The drop in electricity prices was pitifully small for domestic users given the scale of debt now needed to be paid for renewables.
Nuclear produces debt and surplus energy.
Renewables produces debt without a surplus.

Denmark has of course catastrophic energy prices and appears to be the model for production outsourcing and its subsequent absurdly extended supply lines.

Apr 9, 2016 at 4:47 PM | Unregistered CommenterThe Dork of Cork

The average Uk domestic electricity bill across all payment types by £8!!! or 1.8 % in 2015
UK electricity prices now at approx 2013 levels despite a total collapse of commodity prices since that time.

People are in reality paying for the interest on renewable debt.

Apr 9, 2016 at 8:11 PM | Unregistered CommenterThe Dork of Cork

@golf charlie, Apr 8, 2016 at 11:41 PM

What actually happens to 'traditional' batteries, ie AAA, AA, C and D sizes etc when recycled, and do they go abroad? Is it cost effective?

Similar questions regarding modern phone batteries?

Batteries Recycling Facts

This firm's product/process looks to still be in development


Is it cost effective?

Even typing this I have realised that my query/concern is whether it is labour intensive, and do you end up with a pile of concentrated unusable toxic waste that gets landfilled somewhere? The steel industry has moved it's CO2 production to somewhere cheaper, so is recycling of metals, especially the more 'complex' ones going to end up jn the Far East too, with far worse contamination issues, that the EU can claim to have cleansed from it's own territory?

Battery Recycling
Lead-Acid - profitable
Button Cell - appears to be profitable

Other types are questionable and there are reports that many recyclers are storing them in the hope future commodity prices or recycling technology will make it profitable.

Western World alkaline cells/batteries are not hazardous and may be sent to land-fill. Distortions in a free market - such as the EU Land-fill Tax and fines for not recycling a mandated percentage of waste - may make recycling appear cheaper. However, as with "free" renewable energy, it burdens everyone with extra costs making us all poorer.

Finally, GC, here is a link to a little know source of information on this and other topics.

Apr 9, 2016 at 8:14 PM | Registered CommenterPcar

Correction

"decreased by £8"

Or 2pints!! after the greatest commodity crash of all time.

Apr 9, 2016 at 8:17 PM | Unregistered CommenterThe Dork of Cork

Dork last week did your mum give you an Easter Egg with a Carbon Credit in it

Apr 9, 2016 at 8:47 PM | Unregistered CommenterJamspid

A easter Egg but sadly no carbon credit.
A hot air credit perhaps.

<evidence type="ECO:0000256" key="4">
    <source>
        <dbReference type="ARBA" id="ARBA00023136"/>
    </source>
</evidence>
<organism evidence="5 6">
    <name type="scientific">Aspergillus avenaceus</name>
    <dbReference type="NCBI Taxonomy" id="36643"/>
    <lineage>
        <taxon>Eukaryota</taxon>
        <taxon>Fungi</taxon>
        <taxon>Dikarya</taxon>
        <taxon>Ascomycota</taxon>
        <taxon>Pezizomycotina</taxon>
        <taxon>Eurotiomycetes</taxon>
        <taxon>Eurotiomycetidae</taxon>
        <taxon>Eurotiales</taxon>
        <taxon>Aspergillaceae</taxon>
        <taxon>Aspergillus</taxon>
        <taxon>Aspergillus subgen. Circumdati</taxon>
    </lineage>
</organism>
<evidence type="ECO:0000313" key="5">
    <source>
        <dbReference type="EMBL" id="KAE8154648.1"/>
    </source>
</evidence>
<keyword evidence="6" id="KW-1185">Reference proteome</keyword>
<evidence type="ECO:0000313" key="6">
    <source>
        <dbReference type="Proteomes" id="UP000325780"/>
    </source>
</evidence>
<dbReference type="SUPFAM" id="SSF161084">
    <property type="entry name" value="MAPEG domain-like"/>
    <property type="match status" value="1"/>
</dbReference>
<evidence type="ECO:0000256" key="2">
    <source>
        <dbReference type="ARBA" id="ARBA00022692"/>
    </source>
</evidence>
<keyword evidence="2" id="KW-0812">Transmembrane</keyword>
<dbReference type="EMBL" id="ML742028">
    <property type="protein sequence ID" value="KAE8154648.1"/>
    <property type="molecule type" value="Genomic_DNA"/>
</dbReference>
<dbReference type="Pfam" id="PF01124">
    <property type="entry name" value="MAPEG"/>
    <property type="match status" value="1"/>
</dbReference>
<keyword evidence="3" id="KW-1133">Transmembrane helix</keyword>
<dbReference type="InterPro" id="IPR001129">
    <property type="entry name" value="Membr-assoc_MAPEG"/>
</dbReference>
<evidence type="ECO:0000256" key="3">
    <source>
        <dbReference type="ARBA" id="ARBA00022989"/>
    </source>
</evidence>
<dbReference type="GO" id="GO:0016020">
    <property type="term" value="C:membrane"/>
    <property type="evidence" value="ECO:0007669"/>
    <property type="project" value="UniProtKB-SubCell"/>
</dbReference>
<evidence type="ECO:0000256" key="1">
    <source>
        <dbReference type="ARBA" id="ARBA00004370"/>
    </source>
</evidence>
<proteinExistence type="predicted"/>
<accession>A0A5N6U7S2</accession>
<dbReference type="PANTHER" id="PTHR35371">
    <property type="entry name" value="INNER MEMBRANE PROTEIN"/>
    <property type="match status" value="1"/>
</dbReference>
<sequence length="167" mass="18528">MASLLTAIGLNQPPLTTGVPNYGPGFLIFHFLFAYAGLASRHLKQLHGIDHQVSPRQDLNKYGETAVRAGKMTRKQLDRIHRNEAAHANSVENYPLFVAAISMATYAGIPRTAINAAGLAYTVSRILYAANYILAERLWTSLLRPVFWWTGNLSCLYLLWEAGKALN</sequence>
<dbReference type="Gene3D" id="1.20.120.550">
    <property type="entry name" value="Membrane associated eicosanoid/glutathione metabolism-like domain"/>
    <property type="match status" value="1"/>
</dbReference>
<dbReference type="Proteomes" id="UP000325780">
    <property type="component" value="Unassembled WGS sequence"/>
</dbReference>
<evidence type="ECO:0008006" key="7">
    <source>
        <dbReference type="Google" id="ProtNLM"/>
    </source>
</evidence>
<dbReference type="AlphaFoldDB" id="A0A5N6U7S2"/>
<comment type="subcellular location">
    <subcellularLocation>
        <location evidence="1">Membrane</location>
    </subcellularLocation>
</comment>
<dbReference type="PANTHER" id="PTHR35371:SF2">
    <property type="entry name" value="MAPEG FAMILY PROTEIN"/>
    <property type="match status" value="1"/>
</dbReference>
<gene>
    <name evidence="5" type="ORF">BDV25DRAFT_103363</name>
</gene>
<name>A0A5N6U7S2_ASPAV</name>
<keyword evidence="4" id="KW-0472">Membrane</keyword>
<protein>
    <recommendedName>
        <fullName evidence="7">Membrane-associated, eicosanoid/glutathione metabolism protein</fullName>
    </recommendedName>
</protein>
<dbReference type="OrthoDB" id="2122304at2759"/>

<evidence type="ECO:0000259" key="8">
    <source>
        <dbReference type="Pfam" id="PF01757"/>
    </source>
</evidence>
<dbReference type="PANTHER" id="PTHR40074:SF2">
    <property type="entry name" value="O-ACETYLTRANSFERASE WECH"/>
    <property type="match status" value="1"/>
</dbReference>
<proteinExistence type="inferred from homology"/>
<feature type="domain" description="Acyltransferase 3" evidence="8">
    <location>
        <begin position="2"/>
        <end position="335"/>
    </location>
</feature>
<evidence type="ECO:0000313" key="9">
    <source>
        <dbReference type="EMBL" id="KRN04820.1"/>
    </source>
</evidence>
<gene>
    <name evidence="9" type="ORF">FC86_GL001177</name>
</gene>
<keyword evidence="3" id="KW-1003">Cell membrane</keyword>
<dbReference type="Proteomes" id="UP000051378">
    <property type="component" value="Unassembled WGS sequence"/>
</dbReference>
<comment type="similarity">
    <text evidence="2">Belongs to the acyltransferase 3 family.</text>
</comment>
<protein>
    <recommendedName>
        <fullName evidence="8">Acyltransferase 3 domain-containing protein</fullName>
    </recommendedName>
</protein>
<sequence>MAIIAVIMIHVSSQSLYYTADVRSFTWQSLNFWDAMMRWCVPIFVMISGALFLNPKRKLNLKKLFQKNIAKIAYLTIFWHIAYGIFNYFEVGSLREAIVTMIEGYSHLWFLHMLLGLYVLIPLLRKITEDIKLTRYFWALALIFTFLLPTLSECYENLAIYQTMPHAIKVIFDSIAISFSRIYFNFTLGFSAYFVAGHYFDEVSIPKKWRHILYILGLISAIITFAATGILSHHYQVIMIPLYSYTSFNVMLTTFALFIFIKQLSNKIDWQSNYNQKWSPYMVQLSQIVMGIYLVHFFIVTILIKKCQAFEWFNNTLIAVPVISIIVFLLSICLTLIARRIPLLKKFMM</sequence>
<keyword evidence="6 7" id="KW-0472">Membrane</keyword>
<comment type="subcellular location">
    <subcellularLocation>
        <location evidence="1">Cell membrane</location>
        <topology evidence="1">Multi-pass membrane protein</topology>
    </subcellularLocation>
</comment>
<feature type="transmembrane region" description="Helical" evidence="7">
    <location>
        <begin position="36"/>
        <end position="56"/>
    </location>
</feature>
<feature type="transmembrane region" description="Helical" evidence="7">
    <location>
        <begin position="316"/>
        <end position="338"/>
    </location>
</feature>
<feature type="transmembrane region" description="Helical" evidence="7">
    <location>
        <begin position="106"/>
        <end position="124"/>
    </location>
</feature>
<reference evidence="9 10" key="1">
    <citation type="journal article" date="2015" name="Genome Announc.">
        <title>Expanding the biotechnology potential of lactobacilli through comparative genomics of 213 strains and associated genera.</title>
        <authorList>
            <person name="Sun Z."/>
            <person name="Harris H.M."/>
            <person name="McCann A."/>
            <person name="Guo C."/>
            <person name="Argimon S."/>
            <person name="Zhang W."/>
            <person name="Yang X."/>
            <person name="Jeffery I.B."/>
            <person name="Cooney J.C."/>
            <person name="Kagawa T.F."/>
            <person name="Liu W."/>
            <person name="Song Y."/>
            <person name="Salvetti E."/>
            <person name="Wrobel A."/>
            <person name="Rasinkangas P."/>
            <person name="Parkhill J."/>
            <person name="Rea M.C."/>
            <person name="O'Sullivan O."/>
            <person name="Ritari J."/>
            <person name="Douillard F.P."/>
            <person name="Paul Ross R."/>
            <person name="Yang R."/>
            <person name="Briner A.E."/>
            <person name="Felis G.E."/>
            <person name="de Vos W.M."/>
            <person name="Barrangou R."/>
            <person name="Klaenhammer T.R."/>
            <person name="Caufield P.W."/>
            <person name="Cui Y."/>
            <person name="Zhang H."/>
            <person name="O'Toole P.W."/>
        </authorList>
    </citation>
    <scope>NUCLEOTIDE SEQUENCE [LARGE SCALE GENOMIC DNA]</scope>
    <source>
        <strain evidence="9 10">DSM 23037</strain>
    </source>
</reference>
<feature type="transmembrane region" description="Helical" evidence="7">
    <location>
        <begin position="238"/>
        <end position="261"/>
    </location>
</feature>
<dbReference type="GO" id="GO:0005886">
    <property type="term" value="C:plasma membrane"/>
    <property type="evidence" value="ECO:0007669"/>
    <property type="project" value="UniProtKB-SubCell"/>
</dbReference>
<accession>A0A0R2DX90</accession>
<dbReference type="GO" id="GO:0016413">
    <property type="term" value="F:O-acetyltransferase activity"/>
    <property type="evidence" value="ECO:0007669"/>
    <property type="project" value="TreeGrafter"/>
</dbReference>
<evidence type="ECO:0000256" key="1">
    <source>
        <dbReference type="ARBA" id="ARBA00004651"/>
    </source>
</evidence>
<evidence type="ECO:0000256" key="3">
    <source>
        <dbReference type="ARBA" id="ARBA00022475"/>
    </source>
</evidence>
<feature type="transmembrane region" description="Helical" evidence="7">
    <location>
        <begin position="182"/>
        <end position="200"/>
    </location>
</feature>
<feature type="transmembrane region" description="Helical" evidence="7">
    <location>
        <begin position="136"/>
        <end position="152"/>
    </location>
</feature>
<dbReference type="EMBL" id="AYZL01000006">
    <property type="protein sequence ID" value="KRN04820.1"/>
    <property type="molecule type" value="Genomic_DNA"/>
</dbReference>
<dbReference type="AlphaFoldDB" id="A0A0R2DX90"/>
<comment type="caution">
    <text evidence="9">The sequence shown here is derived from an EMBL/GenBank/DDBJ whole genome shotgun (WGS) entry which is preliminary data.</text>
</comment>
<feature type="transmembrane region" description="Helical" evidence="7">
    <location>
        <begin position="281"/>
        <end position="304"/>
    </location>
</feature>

Like all Irish Mammys she thinks solar stuff comes out of me arse - god bless her.

Apr 10, 2016 at 2:03 AM | Unregistered CommenterThe Dork of Cork

Stirring the cooling entrails of British steel, it is still just possible to glimpse the disappearing shadow of the Brahmin Railway Engineer and "bodice ripper" author, the talented Dr, R.J. Pachauri.

Dennis Ambler follows his carbon footprint trail. http://104.131.167.144/wp-content/uploads/2010/07/telegraph_apology.pdf

Note to Josh: Perhaps that should be a well shined traders shoe... or a sandal, not a boot?

Apr 10, 2016 at 7:28 PM | Unregistered Commenterbetapug

Pcar, thank you for the update, and link! I had reason to look into the subject over 10 years ago, in connection with work, and there were lots of wonderful business opportunities, that involved lots of wonderful businesses wanting everyone else's wonderful money. It doesn't seem to have changed that much, despite all the hope, hype and publicity.

I keep having visions of batteries and rare earth metals, being recycled into the earth in a big hole, whilst the money that was paid for recycling, is recycled into luxury homes.

Apr 10, 2016 at 11:03 PM | Unregistered Commentergolf charlie

Unless there is a 'greener' alternative to nuclear or fossil fuel energy sources that can bring the same amount of power at a reasonable price, the tonnes of CO2 blasted into the air will continue or else whole industries will be brought down. It's not that much about the actual companies and conglomerates, but the millions of people earning their salaries through these companies. Its a vicious circle that we put ourselves into and the only way out is through some serious change which undoubtedly will bring some sort of crisis, economic, ethic, social, I do not know.

Apr 25, 2016 at 8:30 AM | Unregistered CommenterDanny Ditton